What the Internet is Doing to Our Brains
W. W. Norton & Company, 2010, 276 pp. ISBN 978-0-393-07222-8
Carr is the author of The Big Switch. He has written for various periodicals. "When we go online, we enter an environment that promotes cursory reading, hurried and distracted thinking, and superficial learning." (116) The Net is rapidly and profoundly altering our brain.
Marshall McLuhan understood that the technology of a medium disappears behind the content. But the content matters less than the medium itself in influencing how we think and act. If we use a popular medium enough, it molds what we see and how we see it--and eventually, it changes us as individuals and as a society. (3)
The media aren't just channels of information. They shape the process of thought. And the Net is chipping away my capacity of concentration and contemplation. "Once I was a scuba diver in the sea of words. Now I zip along the surface like a guy on a Jet Ski." (7)
What we are trading away is our 0ld linear thought process. For the last five centuries the linear, literary mind has been at the center of art, science, and society. Now we take in information in short, disjointed, overlapping bursts, the faster the better.
Research has shown that our brains are constantly changing in response to our experiences and our behavior, reworking their circuitry. "As particular circuits in our brain strengthen through the repetition of a physical or mental activity, they begin to transform that activity into a habit. …it can end up locking us into rigid behaviors. The chemically triggered synapses that link our neurons program us, in effect, to want to keep exercising the circuits they've formed." (34) Many addictions are reinforced by the strengthening of plastic pathways in the brain. The brain can build new or stronger circuits through physical or mental practice. "If we stop exercising our mental skills, we do not just forget them; the brain map space for those skills is turned over to the skills we practice instead." (35, quoting Jeffery Schwartz) "The mental skills we sacrifice may be as valuable, or even more valuable, than the ones we gain." (34)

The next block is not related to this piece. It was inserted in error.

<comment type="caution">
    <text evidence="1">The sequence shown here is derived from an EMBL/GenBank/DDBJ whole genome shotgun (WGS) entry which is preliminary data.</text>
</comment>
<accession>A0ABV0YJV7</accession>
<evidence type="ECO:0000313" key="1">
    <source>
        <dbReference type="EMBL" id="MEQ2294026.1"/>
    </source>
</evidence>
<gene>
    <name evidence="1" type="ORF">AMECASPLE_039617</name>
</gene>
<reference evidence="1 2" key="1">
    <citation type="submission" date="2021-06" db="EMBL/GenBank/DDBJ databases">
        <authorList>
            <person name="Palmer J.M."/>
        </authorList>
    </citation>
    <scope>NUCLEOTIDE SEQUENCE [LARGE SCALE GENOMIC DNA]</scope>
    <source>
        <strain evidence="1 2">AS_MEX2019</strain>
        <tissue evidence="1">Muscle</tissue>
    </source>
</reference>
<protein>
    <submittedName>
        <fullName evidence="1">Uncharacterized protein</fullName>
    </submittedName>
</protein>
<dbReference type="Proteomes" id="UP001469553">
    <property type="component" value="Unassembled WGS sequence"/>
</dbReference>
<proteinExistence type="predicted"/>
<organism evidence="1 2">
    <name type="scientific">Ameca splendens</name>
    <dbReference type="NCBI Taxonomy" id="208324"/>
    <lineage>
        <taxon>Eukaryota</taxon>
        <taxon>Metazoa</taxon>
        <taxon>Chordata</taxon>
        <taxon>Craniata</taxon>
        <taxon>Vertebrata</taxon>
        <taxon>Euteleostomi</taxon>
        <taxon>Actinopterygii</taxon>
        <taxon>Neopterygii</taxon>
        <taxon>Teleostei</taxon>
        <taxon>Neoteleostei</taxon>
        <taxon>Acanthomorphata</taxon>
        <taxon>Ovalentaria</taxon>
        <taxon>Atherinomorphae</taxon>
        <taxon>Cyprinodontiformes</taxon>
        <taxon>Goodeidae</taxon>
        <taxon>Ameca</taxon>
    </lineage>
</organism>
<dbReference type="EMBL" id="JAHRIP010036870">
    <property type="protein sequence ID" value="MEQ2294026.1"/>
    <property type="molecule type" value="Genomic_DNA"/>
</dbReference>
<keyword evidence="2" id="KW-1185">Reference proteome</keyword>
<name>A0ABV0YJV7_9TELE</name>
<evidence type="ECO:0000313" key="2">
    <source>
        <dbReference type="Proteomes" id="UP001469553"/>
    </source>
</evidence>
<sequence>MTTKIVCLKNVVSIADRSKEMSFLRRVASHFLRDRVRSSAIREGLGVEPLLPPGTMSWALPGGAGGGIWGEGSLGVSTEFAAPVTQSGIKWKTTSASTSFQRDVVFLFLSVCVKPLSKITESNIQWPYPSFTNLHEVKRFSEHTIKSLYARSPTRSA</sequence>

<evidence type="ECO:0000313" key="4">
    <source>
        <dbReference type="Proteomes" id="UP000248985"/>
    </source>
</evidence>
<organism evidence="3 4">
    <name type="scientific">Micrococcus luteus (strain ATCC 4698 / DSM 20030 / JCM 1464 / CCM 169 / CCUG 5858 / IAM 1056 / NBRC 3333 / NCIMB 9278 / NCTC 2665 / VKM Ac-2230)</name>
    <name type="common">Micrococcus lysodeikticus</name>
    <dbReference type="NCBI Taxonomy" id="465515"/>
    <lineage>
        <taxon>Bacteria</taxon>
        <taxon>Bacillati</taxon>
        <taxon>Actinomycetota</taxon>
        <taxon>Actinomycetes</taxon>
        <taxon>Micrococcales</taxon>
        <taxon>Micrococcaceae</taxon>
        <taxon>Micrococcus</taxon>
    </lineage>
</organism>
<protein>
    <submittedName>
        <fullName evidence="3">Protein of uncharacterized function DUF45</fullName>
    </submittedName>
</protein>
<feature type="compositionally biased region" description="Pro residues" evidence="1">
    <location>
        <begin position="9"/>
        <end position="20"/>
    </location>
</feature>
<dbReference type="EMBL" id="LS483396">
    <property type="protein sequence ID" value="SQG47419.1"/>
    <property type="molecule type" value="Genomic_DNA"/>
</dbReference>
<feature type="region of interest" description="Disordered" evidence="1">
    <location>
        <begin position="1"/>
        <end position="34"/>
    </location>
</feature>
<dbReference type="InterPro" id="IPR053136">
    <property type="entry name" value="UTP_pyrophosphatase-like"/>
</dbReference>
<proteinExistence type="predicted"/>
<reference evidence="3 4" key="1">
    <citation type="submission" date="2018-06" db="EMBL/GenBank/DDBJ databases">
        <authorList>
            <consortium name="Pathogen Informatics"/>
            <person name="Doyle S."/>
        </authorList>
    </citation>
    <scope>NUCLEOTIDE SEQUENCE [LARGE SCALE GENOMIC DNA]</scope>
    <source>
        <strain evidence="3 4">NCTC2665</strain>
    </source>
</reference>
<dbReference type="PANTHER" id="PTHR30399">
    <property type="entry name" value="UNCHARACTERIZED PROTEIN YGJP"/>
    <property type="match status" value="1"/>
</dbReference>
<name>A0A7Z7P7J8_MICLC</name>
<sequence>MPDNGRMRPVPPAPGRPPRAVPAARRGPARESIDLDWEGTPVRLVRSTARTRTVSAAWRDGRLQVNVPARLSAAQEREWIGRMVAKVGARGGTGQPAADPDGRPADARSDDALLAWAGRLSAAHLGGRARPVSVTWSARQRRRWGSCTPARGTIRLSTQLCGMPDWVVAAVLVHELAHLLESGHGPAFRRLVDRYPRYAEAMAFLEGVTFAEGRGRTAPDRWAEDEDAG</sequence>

"The brain--and the mind to which it gives rise--is forever a work in progress. That's true not just for each of us as individuals. It's true for all of us as a species." (38)
Maps changed our way of thinking. "The map is a medium that not only stores and transmits information but also embodies a particular mode of seeing and thinking. As mapmaking progressed, the spread of maps also disseminated the mapmaker's distinctive way of perceiving and making sense of the world. The more frequently and intensively people used maps, the more their minds came to understand reality in the maps' terms." (41) The map advanced the evolution of abstract thinking throughout society. And what the map did for space, the mechanical clock did for time. (41) The reminder of time became the prod and key to personal achievement and productivity. The mechanical clock changed the way we saw ourselves and the way we thought. (43)
Our technologies extend our physical strength, dexterity, or resilience, the range or sensibility of our senses, or our mental powers. Our intellectual technologies have the greatest and most lasting power over what and how we think, promoting new ways of thinking.
Technologies are not merely aids to human activity, but also powerful forces acting to reshape that activity and its meaning." (47, quoting Langdon Winner) "Sometimes our tools do what we tell them to. Other times, we adapt ourselves to our tools' requirements." (47) All technologies through history that have influenced how we use information and engage our senses have shaped the physical structure and workings of the human mind. Through what we do and how we do it--moment by moment, day by day, consciously or unconsciously--we alter the chemical flows in our synapses and change our brains." (49)
"The accomplished reader develops specialized brain regions geared to the rapid deciphering of text." (63) Our natural predisposition is to be distracted. The normal path of history is not linear. Brains had to be trained to follow linear thought and follow complex arguments. "Readers disengaged their attention from the outward flow of passing stimuli in order to engage it more deeply with an inward flow of words, ideas, and emotions. That … is the essence of the unique mental process of deep reading. It was the technology of the book that made this…possible." (65) "The broader culture began to mold itself, in ways both subtle and obvious, around the practice of silent book reading. The nature of education and scholarship changed…." (66) "As the book came to be the primary means of exchanging knowledge and insight, its intellectual ethic became the foundation of our culture." "When transcribed to a page, a stream of consciousness becomes literary and linear." (78)